Do you, in fact, need Ambre Narguilé? That’s hard to say. For all its loveliness, I will be the first to say that it is really quite a simple, linear scent. Yes, it has transitions but, as a whole, it isn’t a complex, heavily nuanced, perfume that constantly transforms and morphs. The notes are essentially the same, though they vary as to degree or to the ingredient being emphasized, with more fruity notes at the beginning and strongly tobacco notes accompanying faintly leathery, woody accords at the end. But amber and tobacco are constant threads running from top to bottom in some form or another. As I frequently say, there is nothing wrong with linearity if you love the notes in question. And I think comfort scents are, in particular, more suited to being linear.
In terms of sillage and longevity, Ambre Narguile does well in both categories. The perfume projects for the first 2 hours quite forcefully before becoming slightly softer and more subtle. It became close to the skin about 4 hours in. And it lasted, all in all, about 7 hours on me. (Again, I have skin that ravages perfume.) On others, however, the average length of time seems to be between 12-15 hours! That is remarkable for a scent that is a mere eau de toilette. The famous perfume critic, Chandler Burr of the New York Times, told Oprah:
The rule is: Pretty is fleeting; heavy sticks around. Take the utterly genius Hermès Ambre Narguilé. Here’s a perfume of such luscious perfection, you want to melt into it as if it were an expert beurre caramel. Ambre Narguilé will not only dance all evening with the one that brung it, it’ll take you all the way home, too.
Perhaps the dispositive issue with Ambre Narguilé is its cost. It costs $235 and is sold only in the large 100ml/3.4 oz bottles directly from Hermès itself (whether online or via its boutiques). It doesn’t come in any other size and, again, it only comes in the eau de toilette concentration. However, and this part is key, Hermès sells a travel or gift set of
four 15 ml/0.5 oz bottles for $145. You can get 4 bottles of any perfumes in the Hermessence line, or all 4 can be the same perfume, such as Ambre Narguilé. In short, for $145, you would be getting 60 ml or about 2.0 oz of perfume, which is more than the standard 1.7 oz bottles for perfumes. As such, it is a much more manageable price. However, even then, it is still more expensive than Ambre Narguilé’s amber counterparts: Lucky Scents sells Frapin 1270 in a 100 ml bottle for $155, while Parfum d’Empire’s Ambre Russe is $75 for 50 ml and $110 for 100 ml. Despite their more affordable cost, however, more than enough people (including a number who seem to own one of the other amber scents) can’t seem to live without Ambre Narguilé and shell out $145 for the gift set. It all depends on how much you love boozy, smoky amber and if you consider Ambre Narguilé to be “utterly genius,” or just merely adequately cozy.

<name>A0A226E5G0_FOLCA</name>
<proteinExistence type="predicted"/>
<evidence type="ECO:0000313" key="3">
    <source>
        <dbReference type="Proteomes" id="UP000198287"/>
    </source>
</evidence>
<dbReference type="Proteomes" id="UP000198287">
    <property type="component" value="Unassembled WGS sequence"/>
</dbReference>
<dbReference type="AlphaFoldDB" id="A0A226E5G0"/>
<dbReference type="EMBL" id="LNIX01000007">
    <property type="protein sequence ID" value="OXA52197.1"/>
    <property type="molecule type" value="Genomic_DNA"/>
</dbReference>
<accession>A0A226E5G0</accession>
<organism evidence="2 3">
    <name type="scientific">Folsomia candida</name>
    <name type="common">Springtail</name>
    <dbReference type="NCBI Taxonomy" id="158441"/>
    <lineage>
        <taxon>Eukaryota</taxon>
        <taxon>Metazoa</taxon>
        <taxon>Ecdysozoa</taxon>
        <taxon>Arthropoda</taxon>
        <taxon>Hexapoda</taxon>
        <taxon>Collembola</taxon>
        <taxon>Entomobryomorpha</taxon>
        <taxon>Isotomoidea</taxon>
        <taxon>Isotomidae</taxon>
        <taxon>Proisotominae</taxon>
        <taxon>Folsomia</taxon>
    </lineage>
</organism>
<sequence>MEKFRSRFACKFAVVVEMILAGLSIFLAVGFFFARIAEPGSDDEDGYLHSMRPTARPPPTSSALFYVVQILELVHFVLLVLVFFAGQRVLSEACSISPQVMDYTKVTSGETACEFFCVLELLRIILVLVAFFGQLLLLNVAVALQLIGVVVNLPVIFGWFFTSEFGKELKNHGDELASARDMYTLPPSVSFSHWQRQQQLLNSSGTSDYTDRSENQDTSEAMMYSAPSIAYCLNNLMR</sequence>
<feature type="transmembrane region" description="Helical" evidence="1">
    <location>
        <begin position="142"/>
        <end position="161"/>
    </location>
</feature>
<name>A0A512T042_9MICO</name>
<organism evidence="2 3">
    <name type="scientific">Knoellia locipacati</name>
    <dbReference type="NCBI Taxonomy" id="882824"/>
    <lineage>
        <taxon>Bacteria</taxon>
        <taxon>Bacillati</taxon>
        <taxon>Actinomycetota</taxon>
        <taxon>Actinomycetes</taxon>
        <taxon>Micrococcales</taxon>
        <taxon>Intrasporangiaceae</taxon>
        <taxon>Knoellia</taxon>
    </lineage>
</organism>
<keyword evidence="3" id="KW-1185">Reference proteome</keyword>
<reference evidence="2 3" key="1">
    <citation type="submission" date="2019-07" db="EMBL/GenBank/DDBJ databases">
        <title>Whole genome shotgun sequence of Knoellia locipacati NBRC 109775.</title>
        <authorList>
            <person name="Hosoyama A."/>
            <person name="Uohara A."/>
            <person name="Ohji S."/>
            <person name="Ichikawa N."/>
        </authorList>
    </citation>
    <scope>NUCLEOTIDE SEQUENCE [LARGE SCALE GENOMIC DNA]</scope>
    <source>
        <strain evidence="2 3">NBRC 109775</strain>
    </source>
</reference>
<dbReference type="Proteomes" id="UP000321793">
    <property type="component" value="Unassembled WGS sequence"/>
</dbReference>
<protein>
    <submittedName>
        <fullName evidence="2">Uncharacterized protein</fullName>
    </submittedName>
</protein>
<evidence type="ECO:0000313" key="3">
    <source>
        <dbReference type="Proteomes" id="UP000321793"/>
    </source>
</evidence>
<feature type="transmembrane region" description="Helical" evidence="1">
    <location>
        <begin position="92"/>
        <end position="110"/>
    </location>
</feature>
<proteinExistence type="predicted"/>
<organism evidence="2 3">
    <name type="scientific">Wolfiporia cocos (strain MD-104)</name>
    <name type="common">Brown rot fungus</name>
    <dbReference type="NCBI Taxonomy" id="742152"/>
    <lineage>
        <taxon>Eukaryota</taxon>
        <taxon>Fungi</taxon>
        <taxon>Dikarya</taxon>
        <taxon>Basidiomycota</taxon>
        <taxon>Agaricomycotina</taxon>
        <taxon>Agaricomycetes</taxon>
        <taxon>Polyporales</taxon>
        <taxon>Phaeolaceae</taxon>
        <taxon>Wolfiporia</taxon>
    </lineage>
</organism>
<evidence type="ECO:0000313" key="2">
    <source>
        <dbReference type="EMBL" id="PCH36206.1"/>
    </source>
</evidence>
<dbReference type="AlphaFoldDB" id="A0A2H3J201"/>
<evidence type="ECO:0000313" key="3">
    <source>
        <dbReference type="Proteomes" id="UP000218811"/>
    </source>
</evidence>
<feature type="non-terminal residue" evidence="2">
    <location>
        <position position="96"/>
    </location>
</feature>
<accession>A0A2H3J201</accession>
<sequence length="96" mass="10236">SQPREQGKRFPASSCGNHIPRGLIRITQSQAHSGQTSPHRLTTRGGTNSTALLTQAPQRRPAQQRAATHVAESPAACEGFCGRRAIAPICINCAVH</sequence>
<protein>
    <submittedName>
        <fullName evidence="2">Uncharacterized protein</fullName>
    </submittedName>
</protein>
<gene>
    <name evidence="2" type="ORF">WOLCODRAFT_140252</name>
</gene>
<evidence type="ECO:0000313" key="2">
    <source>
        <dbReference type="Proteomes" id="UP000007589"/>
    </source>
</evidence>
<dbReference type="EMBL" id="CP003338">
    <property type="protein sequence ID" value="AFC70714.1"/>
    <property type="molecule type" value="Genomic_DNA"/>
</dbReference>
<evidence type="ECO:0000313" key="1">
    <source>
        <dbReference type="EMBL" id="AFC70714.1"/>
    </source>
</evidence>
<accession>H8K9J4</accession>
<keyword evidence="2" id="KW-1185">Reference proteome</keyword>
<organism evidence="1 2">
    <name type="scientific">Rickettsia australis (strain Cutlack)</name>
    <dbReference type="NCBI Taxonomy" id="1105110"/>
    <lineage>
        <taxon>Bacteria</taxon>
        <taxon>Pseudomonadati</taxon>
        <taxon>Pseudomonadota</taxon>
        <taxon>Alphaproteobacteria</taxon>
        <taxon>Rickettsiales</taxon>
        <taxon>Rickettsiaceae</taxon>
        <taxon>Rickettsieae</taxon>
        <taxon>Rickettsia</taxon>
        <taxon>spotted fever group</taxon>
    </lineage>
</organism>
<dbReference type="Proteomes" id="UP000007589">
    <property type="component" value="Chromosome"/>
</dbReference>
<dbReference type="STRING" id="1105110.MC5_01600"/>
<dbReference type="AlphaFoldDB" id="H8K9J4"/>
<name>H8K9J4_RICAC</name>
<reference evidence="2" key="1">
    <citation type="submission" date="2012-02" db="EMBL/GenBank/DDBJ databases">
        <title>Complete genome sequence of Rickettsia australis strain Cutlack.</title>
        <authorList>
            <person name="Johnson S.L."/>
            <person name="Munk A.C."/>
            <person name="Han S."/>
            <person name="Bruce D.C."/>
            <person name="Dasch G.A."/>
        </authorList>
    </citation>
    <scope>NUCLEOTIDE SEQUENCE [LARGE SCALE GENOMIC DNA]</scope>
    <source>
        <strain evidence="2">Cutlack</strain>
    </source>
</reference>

I started this review by saying that I had narrowed my search for my perfect amber. If Ambre Narguilé cost less, that search might be over. I really like it that much, and it makes me feel happy. (My German shepherd also adored it and jumped up to repeatedly lick my arm — which he doesn’t usually do when I’m wearing perfume.) I can’t get over how intoxicating that rum was, or how elegantly beautiful that swirling mist of tobacco. But it is simple. And should simple cost that much?
As in most things in life, price is a very subjective, personal thing, and what is worth it for one person may be too much for someone else. For me, the problem is that I’m extremely picky, am constantly inundated with scents I love or am tempted by, could not possibly buy all the things I’d like to buy in one calender year, and have definite cheapskate tendencies. So, I’m not sure that I would spend $145 for Ambre Narguilé. (I certainly wouldn’t spend $235!)
But I am considering it….